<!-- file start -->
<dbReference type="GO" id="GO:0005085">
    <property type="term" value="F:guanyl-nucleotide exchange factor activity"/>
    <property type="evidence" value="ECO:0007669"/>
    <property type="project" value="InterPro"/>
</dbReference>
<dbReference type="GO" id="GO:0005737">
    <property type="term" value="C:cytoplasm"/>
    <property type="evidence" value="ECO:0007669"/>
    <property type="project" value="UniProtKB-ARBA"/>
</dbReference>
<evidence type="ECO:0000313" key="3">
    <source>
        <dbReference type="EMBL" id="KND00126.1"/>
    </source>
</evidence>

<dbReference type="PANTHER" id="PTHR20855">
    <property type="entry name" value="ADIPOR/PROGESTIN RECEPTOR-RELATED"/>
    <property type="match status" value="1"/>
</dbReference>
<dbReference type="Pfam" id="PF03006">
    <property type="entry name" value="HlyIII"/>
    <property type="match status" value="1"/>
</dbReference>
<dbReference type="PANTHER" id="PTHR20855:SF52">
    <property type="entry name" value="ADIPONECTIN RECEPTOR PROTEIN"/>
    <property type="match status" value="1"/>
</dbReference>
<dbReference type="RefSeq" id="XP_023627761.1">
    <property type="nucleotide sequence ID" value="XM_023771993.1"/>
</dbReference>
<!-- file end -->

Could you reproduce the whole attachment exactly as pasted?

<dbReference type="GO" id="GO:0005085">
    <property type="term" value="F:guanyl-nucleotide exchange factor activity"/>
    <property type="evidence" value="ECO:0007669"/>
    <property type="project" value="InterPro"/>
</dbReference>
<dbReference type="GO" id="GO:0005737">
    <property type="term" value="C:cytoplasm"/>
    <property type="evidence" value="ECO:0007669"/>
    <property type="project" value="UniProtKB-ARBA"/>
</dbReference>
<evidence type="ECO:0000313" key="3">
    <source>
        <dbReference type="EMBL" id="KND00126.1"/>
    </source>
</evidence>

<dbReference type="PANTHER" id="PTHR20855">
    <property type="entry name" value="ADIPOR/PROGESTIN RECEPTOR-RELATED"/>
    <property type="match status" value="1"/>
</dbReference>
<dbReference type="Pfam" id="PF03006">
    <property type="entry name" value="HlyIII"/>
    <property type="match status" value="1"/>
</dbReference>
<dbReference type="PANTHER" id="PTHR20855:SF52">
    <property type="entry name" value="ADIPONECTIN RECEPTOR PROTEIN"/>
    <property type="match status" value="1"/>
</dbReference>
<dbReference type="RefSeq" id="XP_023627761.1">
    <property type="nucleotide sequence ID" value="XM_023771993.1"/>
</dbReference>